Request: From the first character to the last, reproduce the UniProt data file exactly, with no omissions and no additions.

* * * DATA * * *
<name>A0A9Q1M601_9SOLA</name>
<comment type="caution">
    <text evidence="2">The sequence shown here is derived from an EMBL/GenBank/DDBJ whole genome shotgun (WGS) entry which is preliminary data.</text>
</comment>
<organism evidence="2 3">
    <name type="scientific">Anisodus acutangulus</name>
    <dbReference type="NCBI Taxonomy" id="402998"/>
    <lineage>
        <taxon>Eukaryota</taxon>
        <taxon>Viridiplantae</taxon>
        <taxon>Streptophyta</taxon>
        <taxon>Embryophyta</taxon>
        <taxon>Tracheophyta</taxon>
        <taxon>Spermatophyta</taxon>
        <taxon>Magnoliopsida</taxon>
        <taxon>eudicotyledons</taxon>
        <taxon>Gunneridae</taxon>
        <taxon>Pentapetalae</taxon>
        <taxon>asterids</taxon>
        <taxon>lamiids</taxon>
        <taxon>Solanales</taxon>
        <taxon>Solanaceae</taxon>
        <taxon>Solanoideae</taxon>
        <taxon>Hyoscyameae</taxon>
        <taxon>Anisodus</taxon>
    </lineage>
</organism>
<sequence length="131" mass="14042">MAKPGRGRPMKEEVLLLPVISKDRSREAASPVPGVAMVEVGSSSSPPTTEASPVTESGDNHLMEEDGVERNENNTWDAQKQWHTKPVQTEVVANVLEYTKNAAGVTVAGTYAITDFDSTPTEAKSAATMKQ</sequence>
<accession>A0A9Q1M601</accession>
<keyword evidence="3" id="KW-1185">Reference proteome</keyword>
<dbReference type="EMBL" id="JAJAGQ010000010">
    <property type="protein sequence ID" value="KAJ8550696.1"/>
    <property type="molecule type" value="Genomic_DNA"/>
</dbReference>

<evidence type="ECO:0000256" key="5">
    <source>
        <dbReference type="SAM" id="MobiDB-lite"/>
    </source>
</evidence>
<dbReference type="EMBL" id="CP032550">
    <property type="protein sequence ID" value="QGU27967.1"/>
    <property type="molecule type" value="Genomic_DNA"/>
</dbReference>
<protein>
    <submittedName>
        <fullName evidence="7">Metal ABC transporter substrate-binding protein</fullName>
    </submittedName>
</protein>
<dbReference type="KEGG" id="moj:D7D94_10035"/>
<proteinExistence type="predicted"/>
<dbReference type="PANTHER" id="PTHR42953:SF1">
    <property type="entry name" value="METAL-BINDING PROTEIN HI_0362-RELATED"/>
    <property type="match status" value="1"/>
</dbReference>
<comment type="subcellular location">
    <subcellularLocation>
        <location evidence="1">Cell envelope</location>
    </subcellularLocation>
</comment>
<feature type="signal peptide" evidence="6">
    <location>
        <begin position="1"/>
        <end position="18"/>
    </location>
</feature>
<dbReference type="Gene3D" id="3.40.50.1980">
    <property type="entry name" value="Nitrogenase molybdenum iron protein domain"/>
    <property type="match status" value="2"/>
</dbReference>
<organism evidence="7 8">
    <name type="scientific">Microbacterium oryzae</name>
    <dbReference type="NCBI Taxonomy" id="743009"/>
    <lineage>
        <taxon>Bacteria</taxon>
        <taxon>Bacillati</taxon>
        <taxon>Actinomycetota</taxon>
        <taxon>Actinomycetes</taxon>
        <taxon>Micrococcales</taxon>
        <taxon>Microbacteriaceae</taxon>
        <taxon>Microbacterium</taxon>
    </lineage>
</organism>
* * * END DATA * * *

<name>A0A9Q1M601_9SOLA</name>
<comment type="caution">
    <text evidence="2">The sequence shown here is derived from an EMBL/GenBank/DDBJ whole genome shotgun (WGS) entry which is preliminary data.</text>
</comment>
<organism evidence="2 3">
    <name type="scientific">Anisodus acutangulus</name>
    <dbReference type="NCBI Taxonomy" id="402998"/>
    <lineage>
        <taxon>Eukaryota</taxon>
        <taxon>Viridiplantae</taxon>
        <taxon>Streptophyta</taxon>
        <taxon>Embryophyta</taxon>
        <taxon>Tracheophyta</taxon>
        <taxon>Spermatophyta</taxon>
        <taxon>Magnoliopsida</taxon>
        <taxon>eudicotyledons</taxon>
        <taxon>Gunneridae</taxon>
        <taxon>Pentapetalae</taxon>
        <taxon>asterids</taxon>
        <taxon>lamiids</taxon>
        <taxon>Solanales</taxon>
        <taxon>Solanaceae</taxon>
        <taxon>Solanoideae</taxon>
        <taxon>Hyoscyameae</taxon>
        <taxon>Anisodus</taxon>
    </lineage>
</organism>
<sequence length="131" mass="14042">MAKPGRGRPMKEEVLLLPVISKDRSREAASPVPGVAMVEVGSSSSPPTTEASPVTESGDNHLMEEDGVERNENNTWDAQKQWHTKPVQTEVVANVLEYTKNAAGVTVAGTYAITDFDSTPTEAKSAATMKQ</sequence>
<accession>A0A9Q1M601</accession>
<keyword evidence="3" id="KW-1185">Reference proteome</keyword>
<dbReference type="EMBL" id="JAJAGQ010000010">
    <property type="protein sequence ID" value="KAJ8550696.1"/>
    <property type="molecule type" value="Genomic_DNA"/>
</dbReference>

<evidence type="ECO:0000256" key="5">
    <source>
        <dbReference type="SAM" id="MobiDB-lite"/>
    </source>
</evidence>
<dbReference type="EMBL" id="CP032550">
    <property type="protein sequence ID" value="QGU27967.1"/>
    <property type="molecule type" value="Genomic_DNA"/>
</dbReference>
<protein>
    <submittedName>
        <fullName evidence="7">Metal ABC transporter substrate-binding protein</fullName>
    </submittedName>
</protein>
<dbReference type="KEGG" id="moj:D7D94_10035"/>
<proteinExistence type="predicted"/>
<dbReference type="PANTHER" id="PTHR42953:SF1">
    <property type="entry name" value="METAL-BINDING PROTEIN HI_0362-RELATED"/>
    <property type="match status" value="1"/>
</dbReference>
<comment type="subcellular location">
    <subcellularLocation>
        <location evidence="1">Cell envelope</location>
    </subcellularLocation>
</comment>
<feature type="signal peptide" evidence="6">
    <location>
        <begin position="1"/>
        <end position="18"/>
    </location>
</feature>
<dbReference type="Gene3D" id="3.40.50.1980">
    <property type="entry name" value="Nitrogenase molybdenum iron protein domain"/>
    <property type="match status" value="2"/>
</dbReference>
<organism evidence="7 8">
    <name type="scientific">Microbacterium oryzae</name>
    <dbReference type="NCBI Taxonomy" id="743009"/>
    <lineage>
        <taxon>Bacteria</taxon>
        <taxon>Bacillati</taxon>
        <taxon>Actinomycetota</taxon>
        <taxon>Actinomycetes</taxon>
        <taxon>Micrococcales</taxon>
        <taxon>Microbacteriaceae</taxon>
        <taxon>Microbacterium</taxon>
    </lineage>
</organism>